Whatever the initial purpose of the foray, the Turkish President witnessed some of the brutality of the security forces firsthand. Later, in a joint press conference with his counterpart Mr. Ahmadinejad, Mr. Gul commented that reform is necessary and “if peoples demands are ignored, they will take matters into their own hands.” To make matters worse, other foreign dignitaries were also found (and sometimes arrested) observing the protests. The Japanese and Austrian Ambassadors to Iran were among these.

Only two weeks before the Turkish reprimand, the Supreme Leader had received a direct rebuff from the Muslim Brotherhood, the largest Muslim organization in Egypt. In response to Mr. Khamenei’s claim, in his Friday sermon, that the Egyptian uprising was an Islamic revolution inspired by the Iranian Revolution of 1979, the Muslim Brotherhood retorted on their main website: “Mr. Khamenei, this is not an Islamic Revolution! It belongs to all the people of Egypt.” The Message was clear, stay away from our uprising!

Of all these blunders, none are as disastrous as the attempts on the part of the Basij forces to appropriate one of the student casualties of the Monday Protests as theirs. Sane Jaleh, a Kurdish student at Danishgah-e Honar “College of Art” died on Monday after being shot. He was presented by the media as a member of the Basij attacked by armed protesters. These claims were disputed immediately by Mr. Jaleh’s classmates who despite danger to themselves spoke to foreign media. To them the claim was false and added insult to injury. Images circulated on the internet showing Sane visiting with the dissenting clergy, and supporter of the Green movement, Ayatollah Montazeri.

Weblogs posted a musical clip which parodied the Islamic Republic and to which Mr. Jaleh had contributed.

Despite all of this, the government went ahead with its scenario portraying Sane Jaleh as a martyred member of the Basij.  On Wednesday morning, as the students gathered in Farabi Hall in the College of Art to participate in their friend’s funeral, they found themselves locked inside the hall and surrounded by security forces. In the meantime, the Basij went ahead with a funeral show specially staged for the official media, one without the presence of a single friend or family member of the deceased. In the heat of stilling the funeral, the forces had forgotten to invite Mr. Sane’s parents, something entirely unheard of in the Iranian tradition. An alternative scenario could be that the parents had refused to participate in the event that presented their son as a member of the organization they considered responsible for his death. The student’s ordeal did not end with the funeral.   Once they were release form Farabi Hall, some thirty of them were arrested and made to sing an official letter vowing not to participate in future “illegal” gatherings.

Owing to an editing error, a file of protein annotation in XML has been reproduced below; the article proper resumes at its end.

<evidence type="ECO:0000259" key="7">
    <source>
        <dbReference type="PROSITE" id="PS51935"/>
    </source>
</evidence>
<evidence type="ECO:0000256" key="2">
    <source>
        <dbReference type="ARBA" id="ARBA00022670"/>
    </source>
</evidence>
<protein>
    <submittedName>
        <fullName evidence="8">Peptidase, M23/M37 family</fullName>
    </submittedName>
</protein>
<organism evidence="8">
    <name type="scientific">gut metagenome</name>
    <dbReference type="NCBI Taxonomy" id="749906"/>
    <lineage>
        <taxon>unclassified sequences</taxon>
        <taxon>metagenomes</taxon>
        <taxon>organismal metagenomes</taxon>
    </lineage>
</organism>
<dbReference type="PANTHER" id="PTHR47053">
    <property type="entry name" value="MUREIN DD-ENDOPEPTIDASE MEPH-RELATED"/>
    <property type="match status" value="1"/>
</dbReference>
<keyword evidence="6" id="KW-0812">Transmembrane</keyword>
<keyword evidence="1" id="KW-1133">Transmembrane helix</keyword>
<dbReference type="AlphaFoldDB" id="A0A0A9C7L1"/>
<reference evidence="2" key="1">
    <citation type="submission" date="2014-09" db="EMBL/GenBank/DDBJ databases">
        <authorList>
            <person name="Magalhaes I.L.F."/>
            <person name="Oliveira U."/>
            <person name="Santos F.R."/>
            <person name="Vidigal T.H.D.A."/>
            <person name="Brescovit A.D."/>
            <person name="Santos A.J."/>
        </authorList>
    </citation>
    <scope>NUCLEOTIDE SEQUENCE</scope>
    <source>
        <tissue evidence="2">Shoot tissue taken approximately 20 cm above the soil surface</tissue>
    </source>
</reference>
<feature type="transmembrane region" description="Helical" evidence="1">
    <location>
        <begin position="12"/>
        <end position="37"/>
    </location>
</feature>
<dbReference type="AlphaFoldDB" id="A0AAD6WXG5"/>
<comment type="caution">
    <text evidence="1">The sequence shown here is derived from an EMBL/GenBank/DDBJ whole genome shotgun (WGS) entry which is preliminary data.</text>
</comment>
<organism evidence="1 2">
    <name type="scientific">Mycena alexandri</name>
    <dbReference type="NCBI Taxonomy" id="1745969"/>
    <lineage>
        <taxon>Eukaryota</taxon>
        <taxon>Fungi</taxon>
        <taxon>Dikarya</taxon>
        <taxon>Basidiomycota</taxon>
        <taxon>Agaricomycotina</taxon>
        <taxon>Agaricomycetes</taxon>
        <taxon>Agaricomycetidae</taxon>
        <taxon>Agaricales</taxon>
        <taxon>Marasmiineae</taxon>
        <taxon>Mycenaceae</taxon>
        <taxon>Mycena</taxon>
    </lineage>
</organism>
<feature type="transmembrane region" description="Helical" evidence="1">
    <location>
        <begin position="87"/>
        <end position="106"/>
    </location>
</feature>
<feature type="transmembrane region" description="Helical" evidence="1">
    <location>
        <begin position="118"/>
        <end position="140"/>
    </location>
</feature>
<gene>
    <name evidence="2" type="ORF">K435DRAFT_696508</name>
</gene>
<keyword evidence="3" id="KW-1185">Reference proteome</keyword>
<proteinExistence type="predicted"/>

Needless to say, the Islamic Republic is evermore shaky and angry.  With a single protest, the Green Movement seems to have inflicted serious harm on the front erected carefully over one year by the supreme leader’s supporters at home and abroad. But the truth is that much of the harm is caused by an erratic decision making process rooted in the uncertainty and the deep divisions within the regime.

In the meantime, the Green movement’s call for an official protest on Sunday to commemorate the death of Mr. Sane was heard by the supporters.  This was an attempt to take back the stolen funeral which is gaining monumental symbolic significance. Large cities in the province of Kurdistan, the place of Mr. Sane’s birth, closed down in a full strike. The news coming out of other cities indicate that although forming large crowds is nearly impossible, the protesters have been making their voices heard way into the night on Sunday: http://www.rahesabz.net/story/33003/   There is already talk of more protests.

FATEMEH KESHAVARZ is Chair of the Department of Asian and Near Eastern Languages and Literature at Washington University and the author of Jasmine and Stars: Reading More Than Lolita in Tehran.